Homemade saline solution is made with just two household ingredients: water and salt. Clean and flush your cat's superficial wounds or eye discharge with homemade saline solution, to help prevent infections.
Small wounds on your cat such as a laceration, cat scratch or cut that is not through all layers of the skin can be treated at home with saline solution. These types of wounds do not need stitches.
Serious Feline Wounds
More serious feline wounds are cuts or lacerations that go through all layers of the skin. If the cut is longer than an inch, you need to take your cat to your veterinarian. It is likely that your vet will clean the wound and prescribe antibiotics to ward off infection. The wound will be closed with stitches if need be and may require a drain tube.
Any type of puncture wound on your cats needs to be treated by your veterinarian. These types of wounds can be caused from a sharp object or an animal bite and tend to get infected easily. Your veterinarian will clean the wound, apply stitches if needed and usually prescribe antibiotics.
Feline Eye Injuries
If your cat has eye discharge, a swollen eye or is keeping his eye partially or fully closed, it is likely from an eye injury. You can treat this type of injury by flushing it with saline solution. If both eyes are affected, it is likely from an infection or other illness. It's best in either case to seek veterinary care.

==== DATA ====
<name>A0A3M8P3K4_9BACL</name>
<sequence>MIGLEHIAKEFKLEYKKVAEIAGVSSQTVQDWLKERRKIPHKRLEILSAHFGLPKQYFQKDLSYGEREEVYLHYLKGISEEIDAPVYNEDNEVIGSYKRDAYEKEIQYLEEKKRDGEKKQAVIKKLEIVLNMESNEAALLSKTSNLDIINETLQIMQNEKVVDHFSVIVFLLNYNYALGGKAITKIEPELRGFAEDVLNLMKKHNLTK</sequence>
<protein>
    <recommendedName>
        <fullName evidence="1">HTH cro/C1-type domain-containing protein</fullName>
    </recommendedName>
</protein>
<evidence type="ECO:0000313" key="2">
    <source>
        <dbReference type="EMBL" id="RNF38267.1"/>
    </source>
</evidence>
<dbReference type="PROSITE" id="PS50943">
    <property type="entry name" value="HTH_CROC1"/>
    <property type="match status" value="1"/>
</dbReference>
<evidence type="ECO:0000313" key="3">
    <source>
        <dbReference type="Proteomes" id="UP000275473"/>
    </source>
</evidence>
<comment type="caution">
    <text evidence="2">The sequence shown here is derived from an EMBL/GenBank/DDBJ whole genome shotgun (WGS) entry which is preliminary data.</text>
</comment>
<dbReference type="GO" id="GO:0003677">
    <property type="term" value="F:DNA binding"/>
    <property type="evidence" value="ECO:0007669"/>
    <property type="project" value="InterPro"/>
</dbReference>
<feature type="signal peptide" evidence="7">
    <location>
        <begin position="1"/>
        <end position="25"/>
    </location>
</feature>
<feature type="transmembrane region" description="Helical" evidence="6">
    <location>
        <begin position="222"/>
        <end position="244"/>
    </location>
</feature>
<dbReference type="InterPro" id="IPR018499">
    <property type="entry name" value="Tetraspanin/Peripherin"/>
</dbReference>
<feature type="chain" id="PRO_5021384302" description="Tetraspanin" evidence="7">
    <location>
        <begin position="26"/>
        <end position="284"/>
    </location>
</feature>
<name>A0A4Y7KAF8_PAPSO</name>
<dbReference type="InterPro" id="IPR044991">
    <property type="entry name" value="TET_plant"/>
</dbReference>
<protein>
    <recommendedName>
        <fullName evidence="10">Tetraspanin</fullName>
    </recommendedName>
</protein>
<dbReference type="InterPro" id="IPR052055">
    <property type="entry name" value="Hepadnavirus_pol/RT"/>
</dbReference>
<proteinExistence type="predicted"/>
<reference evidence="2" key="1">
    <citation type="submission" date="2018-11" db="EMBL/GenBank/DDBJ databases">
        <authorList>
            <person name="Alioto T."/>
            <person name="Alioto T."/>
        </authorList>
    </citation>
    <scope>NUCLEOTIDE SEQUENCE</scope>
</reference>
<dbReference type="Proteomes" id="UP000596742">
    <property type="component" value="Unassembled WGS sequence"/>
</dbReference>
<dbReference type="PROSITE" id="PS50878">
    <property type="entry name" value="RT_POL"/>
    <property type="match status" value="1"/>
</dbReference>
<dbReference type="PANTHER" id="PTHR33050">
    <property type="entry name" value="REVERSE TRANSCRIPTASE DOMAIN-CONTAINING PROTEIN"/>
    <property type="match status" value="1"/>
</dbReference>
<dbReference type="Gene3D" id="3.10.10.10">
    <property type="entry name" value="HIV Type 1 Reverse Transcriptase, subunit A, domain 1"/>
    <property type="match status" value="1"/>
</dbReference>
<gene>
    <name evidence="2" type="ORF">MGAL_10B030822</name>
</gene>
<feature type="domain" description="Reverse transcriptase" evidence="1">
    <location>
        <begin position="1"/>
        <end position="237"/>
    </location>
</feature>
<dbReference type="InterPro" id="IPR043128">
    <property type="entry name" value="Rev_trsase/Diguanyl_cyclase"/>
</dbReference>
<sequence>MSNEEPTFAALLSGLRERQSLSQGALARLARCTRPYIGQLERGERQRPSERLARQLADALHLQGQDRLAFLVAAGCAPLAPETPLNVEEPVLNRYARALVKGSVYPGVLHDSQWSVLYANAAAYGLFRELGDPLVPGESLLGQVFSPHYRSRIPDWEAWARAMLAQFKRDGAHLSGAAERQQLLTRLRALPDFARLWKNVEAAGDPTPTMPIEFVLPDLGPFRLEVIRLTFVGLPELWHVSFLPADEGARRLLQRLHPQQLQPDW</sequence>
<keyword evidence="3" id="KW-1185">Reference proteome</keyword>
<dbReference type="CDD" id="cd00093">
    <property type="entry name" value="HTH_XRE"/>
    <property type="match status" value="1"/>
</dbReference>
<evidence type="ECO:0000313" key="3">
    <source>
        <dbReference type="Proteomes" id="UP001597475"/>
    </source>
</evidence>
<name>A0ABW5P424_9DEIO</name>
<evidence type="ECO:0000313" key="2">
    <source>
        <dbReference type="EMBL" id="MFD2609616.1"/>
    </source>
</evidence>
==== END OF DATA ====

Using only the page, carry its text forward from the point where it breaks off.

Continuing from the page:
Saline Solution Recipe
Things You'll Need
1 quart lukewarm water
1 tablespoon table salt
Pour 1 quart of lukewarm water into a container.
Add 1 tablespoon of table salt and mix it well until the salt dissolves completely.
Allow the solution to cool to room temperature before use.
Salt dissolves more quickly in warm water than cold water.
Things You'll Need
Sterile gauze pads
Dip a gauze pad into the homemade saline solution and gently clean around the edges of a superficial wound with it to remove any debris or loose hair.
Draw up some of the saline solution into a syringe and gently flush the solution over the wound.
Wipe around your cat's affected eye with a gauze pad soaked in saline solution. Remove any discharge or debris near the eye and off eyelashes if the eyelids are stuck together.
Insert a syringe into the saline solution and draw up some of the liquid. Gently open your cat's eyelids if his eye is closed or his eyelids are stuck together. Flush the eyeball gently with saline in the syringe.
If you notice that your cat's injury is red, hot to the touch or swollen, with pus or a bad smell, take him to your veterinarian. He most likely has an infected injury that needs medical attention.
Always check with your veterinarian before changing your pet’s diet, medication, or physical activity routines. This information is not a substitute for a vet’s opinion.